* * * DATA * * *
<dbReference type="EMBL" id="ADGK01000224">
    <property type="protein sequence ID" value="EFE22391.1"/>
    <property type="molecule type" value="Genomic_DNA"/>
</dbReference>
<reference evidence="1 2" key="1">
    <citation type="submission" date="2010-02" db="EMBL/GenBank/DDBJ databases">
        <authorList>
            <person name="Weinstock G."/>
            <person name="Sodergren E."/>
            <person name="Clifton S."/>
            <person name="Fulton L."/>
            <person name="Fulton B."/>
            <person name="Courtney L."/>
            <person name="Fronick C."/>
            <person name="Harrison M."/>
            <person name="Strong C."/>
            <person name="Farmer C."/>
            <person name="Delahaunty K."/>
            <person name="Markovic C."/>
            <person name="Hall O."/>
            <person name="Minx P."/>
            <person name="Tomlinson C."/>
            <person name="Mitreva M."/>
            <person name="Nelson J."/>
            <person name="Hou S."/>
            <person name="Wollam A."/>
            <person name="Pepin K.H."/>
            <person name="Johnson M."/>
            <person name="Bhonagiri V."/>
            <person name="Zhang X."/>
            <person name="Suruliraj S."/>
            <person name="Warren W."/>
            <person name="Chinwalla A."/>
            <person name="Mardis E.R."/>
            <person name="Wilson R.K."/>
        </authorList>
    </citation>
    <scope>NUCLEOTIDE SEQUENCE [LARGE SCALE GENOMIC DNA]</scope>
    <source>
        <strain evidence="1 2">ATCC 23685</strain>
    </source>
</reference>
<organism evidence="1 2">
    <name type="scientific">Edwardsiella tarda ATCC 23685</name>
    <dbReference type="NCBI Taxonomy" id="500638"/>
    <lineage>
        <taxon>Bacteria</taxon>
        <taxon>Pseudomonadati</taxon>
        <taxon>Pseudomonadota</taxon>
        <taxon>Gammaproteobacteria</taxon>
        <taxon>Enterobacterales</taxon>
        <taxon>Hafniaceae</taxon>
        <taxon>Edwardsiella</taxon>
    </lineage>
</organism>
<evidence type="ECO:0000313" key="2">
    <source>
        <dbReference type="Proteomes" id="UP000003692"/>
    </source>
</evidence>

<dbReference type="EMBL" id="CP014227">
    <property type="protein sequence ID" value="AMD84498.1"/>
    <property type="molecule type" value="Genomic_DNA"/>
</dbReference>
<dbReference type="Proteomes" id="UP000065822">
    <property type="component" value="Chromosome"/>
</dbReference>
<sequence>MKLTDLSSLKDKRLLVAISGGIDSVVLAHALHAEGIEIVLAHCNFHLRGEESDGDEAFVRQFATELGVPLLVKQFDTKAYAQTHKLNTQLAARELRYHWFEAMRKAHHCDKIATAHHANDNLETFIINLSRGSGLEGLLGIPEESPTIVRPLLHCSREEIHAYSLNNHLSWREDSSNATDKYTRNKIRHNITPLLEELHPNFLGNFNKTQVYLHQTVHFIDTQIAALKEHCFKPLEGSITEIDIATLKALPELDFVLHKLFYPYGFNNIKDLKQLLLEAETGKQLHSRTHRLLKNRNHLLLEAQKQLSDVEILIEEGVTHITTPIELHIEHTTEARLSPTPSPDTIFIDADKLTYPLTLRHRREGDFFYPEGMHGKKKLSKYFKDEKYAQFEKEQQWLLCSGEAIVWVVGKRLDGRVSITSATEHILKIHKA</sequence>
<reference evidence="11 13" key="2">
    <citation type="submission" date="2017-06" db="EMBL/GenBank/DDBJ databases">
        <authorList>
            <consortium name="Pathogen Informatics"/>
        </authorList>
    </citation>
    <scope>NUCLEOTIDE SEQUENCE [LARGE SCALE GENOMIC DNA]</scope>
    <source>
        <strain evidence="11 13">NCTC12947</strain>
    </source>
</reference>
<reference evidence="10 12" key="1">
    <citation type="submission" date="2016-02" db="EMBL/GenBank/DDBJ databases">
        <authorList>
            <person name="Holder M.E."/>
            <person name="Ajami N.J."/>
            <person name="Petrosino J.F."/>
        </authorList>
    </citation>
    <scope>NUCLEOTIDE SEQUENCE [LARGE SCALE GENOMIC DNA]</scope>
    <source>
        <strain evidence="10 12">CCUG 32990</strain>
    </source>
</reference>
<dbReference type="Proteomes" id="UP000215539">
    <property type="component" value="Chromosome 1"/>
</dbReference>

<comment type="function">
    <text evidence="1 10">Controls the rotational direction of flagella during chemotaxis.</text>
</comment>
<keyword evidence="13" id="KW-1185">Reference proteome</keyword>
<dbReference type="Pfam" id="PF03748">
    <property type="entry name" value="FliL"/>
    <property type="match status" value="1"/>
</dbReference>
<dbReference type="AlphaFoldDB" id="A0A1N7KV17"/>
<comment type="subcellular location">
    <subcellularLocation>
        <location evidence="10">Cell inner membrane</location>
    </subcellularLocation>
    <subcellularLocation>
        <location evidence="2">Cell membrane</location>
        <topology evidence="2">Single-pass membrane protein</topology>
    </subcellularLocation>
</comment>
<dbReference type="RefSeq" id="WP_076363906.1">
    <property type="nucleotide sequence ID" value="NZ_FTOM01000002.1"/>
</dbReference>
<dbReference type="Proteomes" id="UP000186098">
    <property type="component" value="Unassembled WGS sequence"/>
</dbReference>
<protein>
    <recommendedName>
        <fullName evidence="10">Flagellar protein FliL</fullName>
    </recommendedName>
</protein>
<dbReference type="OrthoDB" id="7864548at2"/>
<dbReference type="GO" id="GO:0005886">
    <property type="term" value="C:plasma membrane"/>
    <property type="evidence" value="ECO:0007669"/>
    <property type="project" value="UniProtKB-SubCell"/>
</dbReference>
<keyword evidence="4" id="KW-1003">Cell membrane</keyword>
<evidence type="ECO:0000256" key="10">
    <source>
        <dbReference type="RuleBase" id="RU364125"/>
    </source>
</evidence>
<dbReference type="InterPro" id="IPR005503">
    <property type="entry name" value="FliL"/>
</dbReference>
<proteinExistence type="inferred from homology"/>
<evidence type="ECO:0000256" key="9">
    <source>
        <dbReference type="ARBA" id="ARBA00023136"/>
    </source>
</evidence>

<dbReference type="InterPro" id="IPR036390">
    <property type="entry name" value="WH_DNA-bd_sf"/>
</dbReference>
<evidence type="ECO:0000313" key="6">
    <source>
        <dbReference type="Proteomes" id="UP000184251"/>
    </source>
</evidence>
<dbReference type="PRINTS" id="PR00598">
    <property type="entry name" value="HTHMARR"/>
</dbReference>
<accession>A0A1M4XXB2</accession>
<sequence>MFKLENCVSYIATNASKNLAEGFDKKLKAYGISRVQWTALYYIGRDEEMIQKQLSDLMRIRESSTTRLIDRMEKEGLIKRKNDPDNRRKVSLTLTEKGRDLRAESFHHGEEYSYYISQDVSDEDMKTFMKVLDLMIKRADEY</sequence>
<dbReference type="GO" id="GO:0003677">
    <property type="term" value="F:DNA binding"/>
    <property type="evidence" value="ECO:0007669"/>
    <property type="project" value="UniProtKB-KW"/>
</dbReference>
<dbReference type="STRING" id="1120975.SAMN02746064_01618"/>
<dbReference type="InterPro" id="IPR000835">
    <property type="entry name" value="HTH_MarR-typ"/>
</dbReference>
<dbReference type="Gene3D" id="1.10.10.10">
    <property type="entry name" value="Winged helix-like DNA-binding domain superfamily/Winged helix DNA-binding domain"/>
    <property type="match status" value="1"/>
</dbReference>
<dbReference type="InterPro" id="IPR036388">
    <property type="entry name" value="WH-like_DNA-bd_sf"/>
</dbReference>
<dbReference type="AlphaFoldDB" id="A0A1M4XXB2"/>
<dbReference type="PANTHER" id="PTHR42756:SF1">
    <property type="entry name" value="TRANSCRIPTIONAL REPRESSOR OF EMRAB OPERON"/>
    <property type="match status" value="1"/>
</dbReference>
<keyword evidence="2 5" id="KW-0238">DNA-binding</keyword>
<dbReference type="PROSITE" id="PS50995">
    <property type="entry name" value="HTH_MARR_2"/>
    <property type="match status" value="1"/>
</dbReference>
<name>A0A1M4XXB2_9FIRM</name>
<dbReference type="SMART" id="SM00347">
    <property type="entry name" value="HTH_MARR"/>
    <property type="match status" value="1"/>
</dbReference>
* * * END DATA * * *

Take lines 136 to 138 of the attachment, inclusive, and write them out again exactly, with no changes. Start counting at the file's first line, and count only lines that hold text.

</evidence>
<dbReference type="InterPro" id="IPR005503">
    <property type="entry name" value="FliL"/>